What You And Your Friends Actually Look Like in Formentera: A Photo Story

Last weekend, three of my friends and I went to Formentera to run the Mitja Marato Popular de Formentera 2015.

mitja marato popular de formentera
Two runners: Erin, and Allison Brooke Yats
Photo: Allison Yates

On the 30-minute Trasmapi fast ferry, they have a hilariously ridiculous commercial playing on repeat on the screens. It’s a bit difficult to watch moving things and not feel sea sick, but we couldn’t resist.

I failed to find the commercial online, so I will describe it to you instead:

Two friends go to Formentera in their white off-roading SUV, and send selfies and other pictures to their friend, who we can assume lives in Madrid or Barcelona. Receiving the constant videos and annoying texts from his two girlfriends (who, not surprisingly, are tall skinny, tan, have long hair, wear white cropped tops and jean shorts, laugh a lot and look perfect during golden hour), he decides he better book a Ryanair flight – STAT- to see them! He arrives in style- in a white jeep, and they all gallivant around the beautiful Formentera scenery throwing their hands out the window, their silky, straight hair blowing perfectly in the wind, having drinks on cliffs and cuddling at sunset.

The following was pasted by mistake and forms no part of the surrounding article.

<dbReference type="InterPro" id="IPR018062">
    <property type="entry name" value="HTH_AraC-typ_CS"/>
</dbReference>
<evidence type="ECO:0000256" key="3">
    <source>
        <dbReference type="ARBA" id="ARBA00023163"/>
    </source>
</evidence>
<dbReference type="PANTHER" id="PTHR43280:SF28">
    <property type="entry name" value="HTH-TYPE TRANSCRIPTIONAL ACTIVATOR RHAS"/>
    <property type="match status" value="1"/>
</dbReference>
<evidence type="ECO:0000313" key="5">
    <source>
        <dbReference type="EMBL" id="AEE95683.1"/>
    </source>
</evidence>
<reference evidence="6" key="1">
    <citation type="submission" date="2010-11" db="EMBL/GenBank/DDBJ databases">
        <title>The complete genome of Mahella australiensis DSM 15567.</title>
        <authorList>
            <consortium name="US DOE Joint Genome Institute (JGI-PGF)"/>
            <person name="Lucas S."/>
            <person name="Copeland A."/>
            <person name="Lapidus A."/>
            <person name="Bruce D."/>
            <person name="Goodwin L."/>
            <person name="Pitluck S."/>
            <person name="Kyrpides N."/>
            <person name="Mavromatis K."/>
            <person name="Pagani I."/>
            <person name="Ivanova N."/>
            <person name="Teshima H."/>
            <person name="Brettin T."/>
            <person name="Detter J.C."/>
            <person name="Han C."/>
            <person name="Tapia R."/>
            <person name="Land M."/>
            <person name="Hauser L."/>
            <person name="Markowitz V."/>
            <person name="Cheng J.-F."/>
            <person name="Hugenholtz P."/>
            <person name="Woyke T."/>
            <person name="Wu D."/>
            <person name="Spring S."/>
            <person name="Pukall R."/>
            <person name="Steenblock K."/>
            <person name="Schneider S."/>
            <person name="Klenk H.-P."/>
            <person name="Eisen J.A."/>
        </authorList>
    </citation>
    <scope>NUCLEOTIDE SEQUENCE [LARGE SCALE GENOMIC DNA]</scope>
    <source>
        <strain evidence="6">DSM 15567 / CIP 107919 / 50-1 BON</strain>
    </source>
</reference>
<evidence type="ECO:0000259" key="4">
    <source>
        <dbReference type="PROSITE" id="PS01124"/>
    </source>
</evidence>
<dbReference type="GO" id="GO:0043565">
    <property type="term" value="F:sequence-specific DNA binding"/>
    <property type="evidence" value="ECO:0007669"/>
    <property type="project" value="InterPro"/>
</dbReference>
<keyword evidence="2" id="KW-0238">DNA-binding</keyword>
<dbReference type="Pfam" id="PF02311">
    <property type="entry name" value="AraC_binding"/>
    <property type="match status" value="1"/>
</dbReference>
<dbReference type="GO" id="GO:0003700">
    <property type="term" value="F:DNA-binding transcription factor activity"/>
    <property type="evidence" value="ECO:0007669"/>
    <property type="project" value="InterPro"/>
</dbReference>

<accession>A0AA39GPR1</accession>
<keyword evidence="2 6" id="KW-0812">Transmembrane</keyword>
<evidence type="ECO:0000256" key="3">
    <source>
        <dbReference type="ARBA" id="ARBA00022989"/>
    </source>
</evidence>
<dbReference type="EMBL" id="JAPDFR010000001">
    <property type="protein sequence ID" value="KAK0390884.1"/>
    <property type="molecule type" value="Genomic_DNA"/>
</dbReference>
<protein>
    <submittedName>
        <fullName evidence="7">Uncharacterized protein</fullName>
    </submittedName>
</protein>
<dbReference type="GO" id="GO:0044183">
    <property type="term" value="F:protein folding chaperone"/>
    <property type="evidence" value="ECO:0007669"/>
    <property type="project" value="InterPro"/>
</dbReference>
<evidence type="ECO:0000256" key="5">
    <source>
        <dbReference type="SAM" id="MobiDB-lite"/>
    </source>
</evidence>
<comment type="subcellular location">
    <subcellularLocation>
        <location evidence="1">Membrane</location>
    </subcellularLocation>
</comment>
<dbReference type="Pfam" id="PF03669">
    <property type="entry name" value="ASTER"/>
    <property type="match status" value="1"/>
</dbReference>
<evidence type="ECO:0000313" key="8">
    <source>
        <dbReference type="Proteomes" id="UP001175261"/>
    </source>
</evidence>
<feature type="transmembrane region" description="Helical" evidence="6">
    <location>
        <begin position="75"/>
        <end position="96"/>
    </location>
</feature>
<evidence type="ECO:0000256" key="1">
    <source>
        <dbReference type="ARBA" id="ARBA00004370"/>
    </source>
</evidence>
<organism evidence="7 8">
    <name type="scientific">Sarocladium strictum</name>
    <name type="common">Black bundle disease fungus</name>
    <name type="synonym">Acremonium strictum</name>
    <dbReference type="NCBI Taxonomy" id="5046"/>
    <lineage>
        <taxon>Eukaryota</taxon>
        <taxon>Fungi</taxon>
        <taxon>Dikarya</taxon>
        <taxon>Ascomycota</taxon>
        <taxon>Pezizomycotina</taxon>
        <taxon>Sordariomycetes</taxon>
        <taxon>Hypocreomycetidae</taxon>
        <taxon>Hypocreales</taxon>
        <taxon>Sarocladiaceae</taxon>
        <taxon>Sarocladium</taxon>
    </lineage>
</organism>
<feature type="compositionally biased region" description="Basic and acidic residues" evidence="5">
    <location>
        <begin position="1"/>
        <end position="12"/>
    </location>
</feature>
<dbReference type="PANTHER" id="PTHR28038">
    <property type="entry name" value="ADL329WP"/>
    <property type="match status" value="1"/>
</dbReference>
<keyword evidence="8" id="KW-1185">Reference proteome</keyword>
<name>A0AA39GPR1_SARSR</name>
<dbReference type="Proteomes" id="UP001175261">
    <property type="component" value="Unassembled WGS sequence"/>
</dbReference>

I did however, come across this Estrella commercial, which is oddly similar to that of Trasmapi.

After watching this video, which was just too damn perfect and cringe-worthy, it inspired me to document what real people actually look like when they go to Formentera. Two problems?

  1. People who go to Formentera actually do resemble those girls in the video. I swear, people are literally perfect here
  2. We slightly forgot about the photo project, but ended up with great photos to show how dumb we actually look anyway

The first item that would have been beyond my wildest dreams perfect for the “what you actually look like” was when I ran the 8k. First, it’s important to note, that while yes, I run frequently in Ibiza for exercise, I am not a runner. I have never really enjoyed running (although now, I realize, it’s quite nice), and most of the time, I begin to run and immediately question my life choices.

I began the race fine. I followed my friend Erin, who has a dramatically faster running pace than I do. We were doing fine, weaving in and out of runners and at that point, the music on my ipod was keeping me inspired. However, around kilometer four, I couldn’t keep up with Erin’s pace. I really wanted to stop and walk, but I kept telling myself, just get it over with, you’ll be fine, it’s just a few more kilometers.

It was hot. It was around 6:50pm by that point, and the sun was still slapping me in the face. The air was hot and sticky. I was still running, but very slowly. Every step somehow felt like I had weights on my feet. A girl even passed out in front of me.